The days when the chief financial officer was primarily responsible for internal controls and compliance are long gone. While financial discipline remains critical, today’s CFOs have far more responsibility than their predecessors did, playing key roles in developing strategy, fostering innovation and driving growth.
As their role expands, CFOs face challenges their predecessors never encountered: labor shortages, social and
environmental concerns, ransomware attacks, increased regulation and global competition to name a few. Coping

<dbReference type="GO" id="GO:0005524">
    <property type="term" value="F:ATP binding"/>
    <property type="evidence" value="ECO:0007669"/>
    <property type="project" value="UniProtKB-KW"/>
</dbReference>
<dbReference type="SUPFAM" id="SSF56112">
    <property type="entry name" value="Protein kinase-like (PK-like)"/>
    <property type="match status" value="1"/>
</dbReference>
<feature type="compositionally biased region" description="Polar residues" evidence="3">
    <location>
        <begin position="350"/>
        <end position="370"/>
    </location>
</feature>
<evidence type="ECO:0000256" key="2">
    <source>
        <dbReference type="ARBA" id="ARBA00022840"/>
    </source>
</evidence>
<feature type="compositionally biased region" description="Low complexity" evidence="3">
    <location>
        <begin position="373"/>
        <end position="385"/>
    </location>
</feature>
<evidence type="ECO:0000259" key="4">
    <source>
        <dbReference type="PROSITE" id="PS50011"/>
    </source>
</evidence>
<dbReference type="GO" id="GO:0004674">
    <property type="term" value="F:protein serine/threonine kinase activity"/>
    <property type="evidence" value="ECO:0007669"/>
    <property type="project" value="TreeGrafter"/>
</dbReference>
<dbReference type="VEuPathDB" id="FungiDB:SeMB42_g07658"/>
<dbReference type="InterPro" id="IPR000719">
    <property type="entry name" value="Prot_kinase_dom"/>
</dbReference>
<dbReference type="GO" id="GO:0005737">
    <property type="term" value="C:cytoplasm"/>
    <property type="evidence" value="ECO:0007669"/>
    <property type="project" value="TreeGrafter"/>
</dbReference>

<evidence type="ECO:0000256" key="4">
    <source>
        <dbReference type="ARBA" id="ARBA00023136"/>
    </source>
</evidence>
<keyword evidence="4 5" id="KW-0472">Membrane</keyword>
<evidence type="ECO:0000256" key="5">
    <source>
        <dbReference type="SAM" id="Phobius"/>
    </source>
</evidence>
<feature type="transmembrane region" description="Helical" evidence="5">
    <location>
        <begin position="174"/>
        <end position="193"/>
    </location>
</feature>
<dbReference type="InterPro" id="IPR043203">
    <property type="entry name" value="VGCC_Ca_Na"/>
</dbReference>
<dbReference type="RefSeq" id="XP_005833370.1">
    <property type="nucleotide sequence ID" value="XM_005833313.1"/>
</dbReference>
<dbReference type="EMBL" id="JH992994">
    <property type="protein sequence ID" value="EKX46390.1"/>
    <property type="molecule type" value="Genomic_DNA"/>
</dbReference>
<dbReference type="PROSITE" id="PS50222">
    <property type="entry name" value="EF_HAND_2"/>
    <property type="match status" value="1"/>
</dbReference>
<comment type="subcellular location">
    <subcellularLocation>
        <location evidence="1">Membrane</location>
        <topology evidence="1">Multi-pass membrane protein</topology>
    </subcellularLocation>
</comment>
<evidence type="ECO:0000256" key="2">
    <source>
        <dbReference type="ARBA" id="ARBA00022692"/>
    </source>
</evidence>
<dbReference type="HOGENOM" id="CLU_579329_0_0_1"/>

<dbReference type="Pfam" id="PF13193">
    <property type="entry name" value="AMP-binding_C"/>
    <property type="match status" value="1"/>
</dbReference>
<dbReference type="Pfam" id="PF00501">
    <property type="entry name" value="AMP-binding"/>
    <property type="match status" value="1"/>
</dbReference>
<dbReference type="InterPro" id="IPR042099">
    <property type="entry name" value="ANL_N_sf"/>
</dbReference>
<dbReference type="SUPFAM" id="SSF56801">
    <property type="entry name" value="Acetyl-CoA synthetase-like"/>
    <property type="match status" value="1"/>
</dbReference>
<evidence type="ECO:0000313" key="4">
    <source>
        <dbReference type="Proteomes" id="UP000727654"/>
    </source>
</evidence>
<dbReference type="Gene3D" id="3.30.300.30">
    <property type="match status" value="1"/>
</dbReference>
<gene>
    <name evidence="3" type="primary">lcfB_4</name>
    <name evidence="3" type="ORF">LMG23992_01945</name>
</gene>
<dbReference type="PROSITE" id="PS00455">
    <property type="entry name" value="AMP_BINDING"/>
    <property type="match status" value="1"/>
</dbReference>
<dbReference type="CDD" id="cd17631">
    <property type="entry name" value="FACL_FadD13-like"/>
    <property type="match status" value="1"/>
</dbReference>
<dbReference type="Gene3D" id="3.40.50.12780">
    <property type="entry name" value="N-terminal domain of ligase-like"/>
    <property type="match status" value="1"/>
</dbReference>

with these challenges requires knowledge and skills earlier CFOs were once able to outsource to peers.
CFOs are also more visible, both internally and externally, than they were in the past. The green visor and insular
persona of the bean counter stereotype doesn’t apply today — if it ever did. To be effective, CFOs must be both
personable and analytical. They need to be excellent communicators who exude credibility and are confident
discussing any aspect of the business, not just the financials.
This business guide illuminates the habits that effective CFOs use to meet the high expectations and demands of
their ever-expanding role.